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How does a Fuel Cell Hydrogen Car Work?

By R. Anacan
Updated Feb 07, 2024
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A fuel cell hydrogen car works by combining hydrogen with oxygen in a process that produces energy. Interest in cars powered by hydrogen fuel cells has grown in recent years because fuel cells are more efficient and create less exhaust emissions than cars powered by conventional fossil-fueled engines. Widespread use of fuel cell hydrogen cars could also potentially reduce the world’s reliance on fossil-based fuels, such as gasoline and diesel, once the technology and infrastructure exists to support widespread production, distribution and use of these vehicles.

While powering cars with fuel cells is a relatively new idea, fuel cells themselves have been in use for decades. The former Soviet Union and the United States used fuel cell technology to provide much of the power for the manned spacecraft of their respective space programs from the early days of the space age. Space engineers discovered that the weight of batteries limited the amount of payload that could be launched into space and also limited the possible length of space missions. Fuel cells continue to provide much of the power for manned spacecraft today.

A fuel cell functions very much like a battery, in that it is a closed cell that produces electricity. Like a battery, the fuel cells on a fuel cell hydrogen car have a negative side, known as an anode, and a positive side, known as an cathode. In many fuel cells there is a layer sandwiched in between the anode and the cathode known as an electrolyte.

Hydrogen gas enters through the anode side of the cell and flows through a catalyst, while the oxygen enters through the cathode. As hydrogen flows through the catalyst, the catalyst separates the positive atoms, known as protons, and the negative atoms, known as electrons, in the hydrogen. The electrolyte layer functions as a barrier that only allows positively charged hydrogen atoms to flow through it. The electrons are prevented from entering the electrolyte layer and are diverted around the barrier through wires, where they will recombine with positively charged atoms to create water.

As the electrons are routed through a wire, it creates an electrical current, producing energy. In a fuel cell hydrogen car, the vehicle’s motor is powered by the electricity that is produced by the electrons flowing through the circuit. As long as there is a supply of hydrogen gas, the engine in a fuel cell hydrogen car will continue to produce power. Water is the only by-product created as a result of the operation of a fuel cell hydrogen car, making it a more environmentally friendly and sustainable alternative to the use of petroleum based fuels in vehicles.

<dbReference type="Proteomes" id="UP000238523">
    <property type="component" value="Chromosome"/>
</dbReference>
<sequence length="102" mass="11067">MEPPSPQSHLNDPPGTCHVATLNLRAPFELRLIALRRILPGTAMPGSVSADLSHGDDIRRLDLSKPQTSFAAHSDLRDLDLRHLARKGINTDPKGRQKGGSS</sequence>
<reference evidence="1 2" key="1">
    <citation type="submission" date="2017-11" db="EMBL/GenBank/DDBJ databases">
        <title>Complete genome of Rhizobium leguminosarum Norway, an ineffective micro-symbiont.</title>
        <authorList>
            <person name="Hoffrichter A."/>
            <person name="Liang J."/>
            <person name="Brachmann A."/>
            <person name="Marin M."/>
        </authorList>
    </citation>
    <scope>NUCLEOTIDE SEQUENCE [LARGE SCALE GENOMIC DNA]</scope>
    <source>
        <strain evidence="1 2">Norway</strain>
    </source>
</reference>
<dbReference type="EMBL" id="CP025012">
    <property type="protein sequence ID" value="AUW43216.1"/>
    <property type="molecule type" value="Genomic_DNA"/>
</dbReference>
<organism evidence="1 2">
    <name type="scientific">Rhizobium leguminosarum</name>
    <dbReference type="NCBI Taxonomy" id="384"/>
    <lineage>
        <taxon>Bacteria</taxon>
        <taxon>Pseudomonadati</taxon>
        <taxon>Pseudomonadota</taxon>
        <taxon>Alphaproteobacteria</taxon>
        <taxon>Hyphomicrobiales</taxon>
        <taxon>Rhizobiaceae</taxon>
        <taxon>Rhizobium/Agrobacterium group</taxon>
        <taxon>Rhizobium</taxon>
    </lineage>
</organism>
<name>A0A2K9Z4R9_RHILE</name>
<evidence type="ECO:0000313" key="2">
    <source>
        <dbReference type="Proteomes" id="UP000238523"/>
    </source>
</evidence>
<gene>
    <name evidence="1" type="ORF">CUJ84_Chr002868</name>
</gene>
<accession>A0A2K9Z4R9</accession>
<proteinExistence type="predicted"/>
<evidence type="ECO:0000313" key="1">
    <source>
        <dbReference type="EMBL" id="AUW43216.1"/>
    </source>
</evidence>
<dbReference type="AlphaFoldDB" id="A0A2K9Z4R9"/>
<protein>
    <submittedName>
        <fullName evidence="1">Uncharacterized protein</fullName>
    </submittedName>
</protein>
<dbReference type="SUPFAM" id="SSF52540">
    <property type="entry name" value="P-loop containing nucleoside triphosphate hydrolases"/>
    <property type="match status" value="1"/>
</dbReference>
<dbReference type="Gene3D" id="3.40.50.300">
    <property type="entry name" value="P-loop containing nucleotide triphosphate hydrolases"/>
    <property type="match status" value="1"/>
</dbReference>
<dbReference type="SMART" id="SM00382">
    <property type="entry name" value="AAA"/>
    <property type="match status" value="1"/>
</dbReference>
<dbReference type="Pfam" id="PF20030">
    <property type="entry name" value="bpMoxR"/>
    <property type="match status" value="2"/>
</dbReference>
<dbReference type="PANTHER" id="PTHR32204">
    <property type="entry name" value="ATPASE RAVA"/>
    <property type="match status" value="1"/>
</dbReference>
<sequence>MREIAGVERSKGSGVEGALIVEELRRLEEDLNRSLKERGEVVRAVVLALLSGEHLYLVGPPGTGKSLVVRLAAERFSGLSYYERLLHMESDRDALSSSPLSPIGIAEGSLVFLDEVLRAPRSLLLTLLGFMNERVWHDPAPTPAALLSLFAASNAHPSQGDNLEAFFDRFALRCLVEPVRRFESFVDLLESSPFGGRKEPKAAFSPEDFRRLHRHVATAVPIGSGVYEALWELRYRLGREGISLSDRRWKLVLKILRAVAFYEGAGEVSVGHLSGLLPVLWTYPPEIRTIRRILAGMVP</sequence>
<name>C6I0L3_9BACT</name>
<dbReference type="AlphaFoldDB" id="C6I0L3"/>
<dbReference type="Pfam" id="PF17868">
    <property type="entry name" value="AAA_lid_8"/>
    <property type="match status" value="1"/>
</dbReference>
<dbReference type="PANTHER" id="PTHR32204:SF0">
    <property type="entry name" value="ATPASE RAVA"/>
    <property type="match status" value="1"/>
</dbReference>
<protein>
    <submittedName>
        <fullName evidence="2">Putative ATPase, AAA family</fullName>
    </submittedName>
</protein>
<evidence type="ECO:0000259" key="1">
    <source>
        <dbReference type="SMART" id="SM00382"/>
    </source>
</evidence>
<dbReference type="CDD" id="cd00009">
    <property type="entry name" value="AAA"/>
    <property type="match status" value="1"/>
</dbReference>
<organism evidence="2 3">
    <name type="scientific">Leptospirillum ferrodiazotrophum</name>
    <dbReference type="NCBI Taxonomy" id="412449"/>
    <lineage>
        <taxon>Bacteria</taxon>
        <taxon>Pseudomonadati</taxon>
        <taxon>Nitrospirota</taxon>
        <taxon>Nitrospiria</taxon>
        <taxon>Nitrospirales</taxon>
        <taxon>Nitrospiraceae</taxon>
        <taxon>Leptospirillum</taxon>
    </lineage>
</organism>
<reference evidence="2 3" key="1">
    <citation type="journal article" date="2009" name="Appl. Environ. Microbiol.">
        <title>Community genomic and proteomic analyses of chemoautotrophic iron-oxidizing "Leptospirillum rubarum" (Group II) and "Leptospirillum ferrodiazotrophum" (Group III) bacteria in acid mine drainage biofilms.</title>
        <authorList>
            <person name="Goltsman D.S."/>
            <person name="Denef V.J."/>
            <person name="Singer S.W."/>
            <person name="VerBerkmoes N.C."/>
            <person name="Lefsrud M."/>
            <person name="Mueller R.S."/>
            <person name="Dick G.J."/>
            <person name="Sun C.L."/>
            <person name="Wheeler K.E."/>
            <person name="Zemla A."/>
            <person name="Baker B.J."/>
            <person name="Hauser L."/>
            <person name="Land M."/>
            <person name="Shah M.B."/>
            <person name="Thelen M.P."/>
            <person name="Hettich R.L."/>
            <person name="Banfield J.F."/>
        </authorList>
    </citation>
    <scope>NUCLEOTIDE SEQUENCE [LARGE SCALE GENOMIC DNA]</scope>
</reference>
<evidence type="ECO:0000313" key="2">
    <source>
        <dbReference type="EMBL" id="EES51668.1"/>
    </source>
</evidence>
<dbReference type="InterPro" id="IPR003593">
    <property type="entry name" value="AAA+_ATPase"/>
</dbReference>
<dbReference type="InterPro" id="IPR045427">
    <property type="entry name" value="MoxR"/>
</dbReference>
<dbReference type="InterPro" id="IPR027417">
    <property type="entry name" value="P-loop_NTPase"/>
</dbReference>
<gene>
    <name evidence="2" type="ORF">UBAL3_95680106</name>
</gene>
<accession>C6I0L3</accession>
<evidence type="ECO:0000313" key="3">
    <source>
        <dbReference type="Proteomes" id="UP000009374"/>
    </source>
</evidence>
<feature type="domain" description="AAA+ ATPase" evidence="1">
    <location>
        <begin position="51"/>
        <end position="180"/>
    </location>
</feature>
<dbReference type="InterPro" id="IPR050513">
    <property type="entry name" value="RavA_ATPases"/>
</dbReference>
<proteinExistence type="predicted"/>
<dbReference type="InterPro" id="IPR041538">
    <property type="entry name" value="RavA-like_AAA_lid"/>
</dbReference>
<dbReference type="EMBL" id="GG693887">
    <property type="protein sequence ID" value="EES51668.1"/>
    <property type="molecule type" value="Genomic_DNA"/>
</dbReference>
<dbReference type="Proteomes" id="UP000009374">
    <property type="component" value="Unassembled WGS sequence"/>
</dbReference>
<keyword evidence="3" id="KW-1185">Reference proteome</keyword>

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Discussion Comments

By Markerrag — On Oct 08, 2014

@Soulfox -- We do have a dependence on foreign oil, but here is a statistic that is somewhat surprising. In America, we produce over half the oil we use. Would it make sense to up fuel efficiency in an attempt to drop our oil use down to a level that could be met with domestic petroleum while improving hydrogen fuel technology? Sure!

By Logicfest — On Oct 08, 2014

@Soulfox -- Hydrogen is a very promising form of alternative energy, but it is not without its problems. A lot of things will have to be worked out before hydrogen vehicles could ever become mainstream.

For one thing, where are you going to fill your car with hydrogen? Hydrogen is the most common element on the planet, but you can't just go and gather it up. It has to be stripped out of something else (ironically, one of the best sources for mining hydrogen is petroleum). So, we will have to have hydrogen fueling stations if hydrogen vehicles are to become practical. I don't know about you, but I haven't seen one of those.

Here's another problem. It takes energy to extract hydrogen from petroleum or whatever else. That energy is often provided by plants that generate it by burning fossil fuels. Irony? Yep. It's ridiculous to produce clean energy by using a power plant that is polluting the atmosphere.

Don't get me wrong. Hydrogen has potential, but we will have to develop some more technology and infrastructure to harness it well.

By Soulfox — On Oct 07, 2014

I have been reading about hydrogen this and hydrogen that for years. It seems like hydrogen fuel cells could be the very thing to break our dependence on foreign oil and that is a very good thing.

So, here is my question. Why don't we have a bunch of hydrogen cars navigating the streets right now? It seems we have the technology to produce viable, hydrogen vehicles, so what's the holdup?

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